DES?MOINES - Official site certification has been awarded to the ag/industrial park west of Fort Dodge, paving the way for potentially rapid economic development in Webster County.
The Iowa Crossroads of Global Innovation was one of four sites in the state to reach this status under the Iowa Economic Development Authority certified site program, Gov. Terry Branstad announced Monday.
"With the announcement that four Iowa sites have gone through a rigorous certification process to be considered 'development-ready,' we are moving Iowa to the top of the list for projects that are looking for a home," Branstad said. "Those projects mean more Iowa jobs."
Iowa Lt. Gov. Kim Reynolds listens as Gov. Terry Branstad announces the first four certified sites in Iowa, including Webster County’s Iowa Crossroads of Global Innovation. The thick book on the table contains the environmental, archeological and other studies that need to be done before a company can begin construction on a site.
The other sites are in Iowa Falls, Van Meter and Dexter.
The certification program began in May 2012, Branstad said. He praised local economic development groups, like the Greater Fort Dodge Growth Alliance, for their hard work.
First, local communities had to spend about two years completing studies and preparing infrastructure for certification.
A site must have land for sale with an established price. It must have both utility and transportation infrastructure, or a plan to put them in place. And it must be developable: Five core due diligence studies are required, said Kimberly Williams, senior consultant with McCallum Sweeney Consulting.
"They're taking all the risk out of that site," said IEDA Director Debi Durham. "They're looking at the air permitting, they're looking at the archaeological, they're making sure there are no wetlands they have to mitigate."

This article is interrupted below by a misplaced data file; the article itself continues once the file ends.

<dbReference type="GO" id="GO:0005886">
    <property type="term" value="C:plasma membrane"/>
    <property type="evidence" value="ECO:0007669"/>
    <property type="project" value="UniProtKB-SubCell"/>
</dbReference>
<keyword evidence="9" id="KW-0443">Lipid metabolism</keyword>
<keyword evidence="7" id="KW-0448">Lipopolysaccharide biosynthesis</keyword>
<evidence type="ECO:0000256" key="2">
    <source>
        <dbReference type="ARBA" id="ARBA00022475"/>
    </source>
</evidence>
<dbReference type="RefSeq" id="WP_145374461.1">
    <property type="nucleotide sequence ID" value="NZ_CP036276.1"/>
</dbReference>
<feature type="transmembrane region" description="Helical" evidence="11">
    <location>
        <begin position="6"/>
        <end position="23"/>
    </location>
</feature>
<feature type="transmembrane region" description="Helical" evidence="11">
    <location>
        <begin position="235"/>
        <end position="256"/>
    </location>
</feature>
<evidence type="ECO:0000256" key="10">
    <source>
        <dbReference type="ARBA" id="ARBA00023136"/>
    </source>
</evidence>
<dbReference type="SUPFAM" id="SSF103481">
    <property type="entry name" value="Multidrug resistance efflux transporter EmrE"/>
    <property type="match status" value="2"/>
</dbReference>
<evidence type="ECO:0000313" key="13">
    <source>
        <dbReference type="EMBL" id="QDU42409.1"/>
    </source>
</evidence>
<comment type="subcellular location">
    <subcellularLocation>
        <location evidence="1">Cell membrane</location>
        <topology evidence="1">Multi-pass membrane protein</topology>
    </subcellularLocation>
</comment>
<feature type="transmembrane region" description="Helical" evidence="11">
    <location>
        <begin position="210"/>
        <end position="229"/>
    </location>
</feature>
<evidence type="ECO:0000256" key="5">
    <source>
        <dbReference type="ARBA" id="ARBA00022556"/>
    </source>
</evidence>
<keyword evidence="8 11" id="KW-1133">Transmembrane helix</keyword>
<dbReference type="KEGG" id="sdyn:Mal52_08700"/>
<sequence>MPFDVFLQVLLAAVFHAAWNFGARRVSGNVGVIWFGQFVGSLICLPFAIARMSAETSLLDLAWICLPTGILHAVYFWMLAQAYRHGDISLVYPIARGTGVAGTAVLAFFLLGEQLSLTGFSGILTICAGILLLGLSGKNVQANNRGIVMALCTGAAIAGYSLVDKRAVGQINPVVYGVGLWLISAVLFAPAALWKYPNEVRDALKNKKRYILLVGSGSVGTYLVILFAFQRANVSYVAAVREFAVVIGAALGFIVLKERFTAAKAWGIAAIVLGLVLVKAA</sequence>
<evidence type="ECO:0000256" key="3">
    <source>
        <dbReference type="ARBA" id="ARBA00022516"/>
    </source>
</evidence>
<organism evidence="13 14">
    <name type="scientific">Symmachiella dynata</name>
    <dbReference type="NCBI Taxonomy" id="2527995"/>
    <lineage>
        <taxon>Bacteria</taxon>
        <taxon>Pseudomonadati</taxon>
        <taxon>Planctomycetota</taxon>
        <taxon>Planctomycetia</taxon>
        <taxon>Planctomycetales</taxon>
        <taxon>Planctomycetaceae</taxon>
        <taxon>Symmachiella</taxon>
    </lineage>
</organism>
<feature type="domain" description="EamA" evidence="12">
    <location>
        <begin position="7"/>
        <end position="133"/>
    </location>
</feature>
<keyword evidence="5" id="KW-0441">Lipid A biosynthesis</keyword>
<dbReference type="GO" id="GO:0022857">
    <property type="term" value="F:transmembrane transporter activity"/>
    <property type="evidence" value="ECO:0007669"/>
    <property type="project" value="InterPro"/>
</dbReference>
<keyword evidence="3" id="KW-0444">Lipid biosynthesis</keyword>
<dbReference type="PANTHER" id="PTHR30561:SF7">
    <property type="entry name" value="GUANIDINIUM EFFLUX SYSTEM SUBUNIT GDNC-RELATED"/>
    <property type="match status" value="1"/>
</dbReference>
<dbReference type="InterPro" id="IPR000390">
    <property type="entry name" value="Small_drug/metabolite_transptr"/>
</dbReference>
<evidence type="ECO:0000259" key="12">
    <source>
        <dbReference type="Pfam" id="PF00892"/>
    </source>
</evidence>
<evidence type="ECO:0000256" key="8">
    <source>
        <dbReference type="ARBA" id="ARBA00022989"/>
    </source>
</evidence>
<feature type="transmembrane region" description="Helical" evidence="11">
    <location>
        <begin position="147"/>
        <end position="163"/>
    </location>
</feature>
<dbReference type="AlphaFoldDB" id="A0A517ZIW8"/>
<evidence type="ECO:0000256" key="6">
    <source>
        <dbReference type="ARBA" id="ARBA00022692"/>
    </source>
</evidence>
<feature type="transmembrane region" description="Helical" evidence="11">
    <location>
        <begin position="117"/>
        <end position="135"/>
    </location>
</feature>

After that work is completed, the IEDA pays for McCallum Sweeney to certify the site. The firm is a nationally known site selection firm, said Lt. Gov. Kim Reynolds.
Reynolds said certification will give these sites an edge over others in competition for new businesses.
"Companies today are conducting their site searches on an aggressive time line," she said. "That's why site certification is a growing national trend."
In fact, moving too slowly has cost Iowa business in the past, Durham said.
"We have lost deals because we were unable to move at the speed of business," she said.
The state allocated about $400,000 for the certified site program, said Durham. These funds were available through the High Quality Jobs project.
"About $244,000 to date has been spent on consulting with McCallum Sweeney. The rest of it is basically earmarked toward marketing," she said.
Helping "sell" the sites to businesses is the next phase of the process.
"Today we're giving notice to site selectors and corporate real estate executives that these Iowa sites can get their projects up and running very quickly," said Dunham. "We will also call attention to these properties through a paid print and online campaign, and we will work with these four communities to conduct some joint, direct marketing to niche targets for each site."
By this time next year, Durham said she expects 11 more sites to have achieved certification.
A local investment
Between county purchases, engineering costs, and investments by the city of Fort Dodge and MidAmerican Energy, roughly $350,000 has been spent locally on the Iowa Crossroads, said Webster County Supervisor Clark Fletcher.
"What's really huge is we are now able to truly gain the benefit from value-added agriculture," Fletcher said. "Our greatest resource in Webster County is agriculture. Someday the gypsum is going to disappear.
"When the farmer grows his corn and sells it to Cargill, and gets paid, the money, the profit made by the farmer stays in our community. You're going to see more of that coming."
"The Growth Alliance was up to the task," said its chief executive officer, Dennis Plautz, "to take on the process of creating a certified site on behalf of the Webster County Supervisors. Without the collaboration between the city and the county, the certification of this site would have never happened."
The Crossroads sits about 3 miles west of Fort Dodge. There are three landowners with property in the site, ready to sell quickly should the need arise, said Kelly Halsted, Growth Alliance economic development director.
"They have letters of agreement for a certain price, for a certain amount of time," Halsted said. "The land is currently being farmed."
The site has 447 acres ready for development. The city of Fort Dodge can supply 30 million gallons of fresh water a day, and process 22 million gallons of wastewater every day from the site.
The Growth Alliance will hold a stakeholders meeting on May 21 to explain the certification process and future plans for the site. For more information call 955-5500.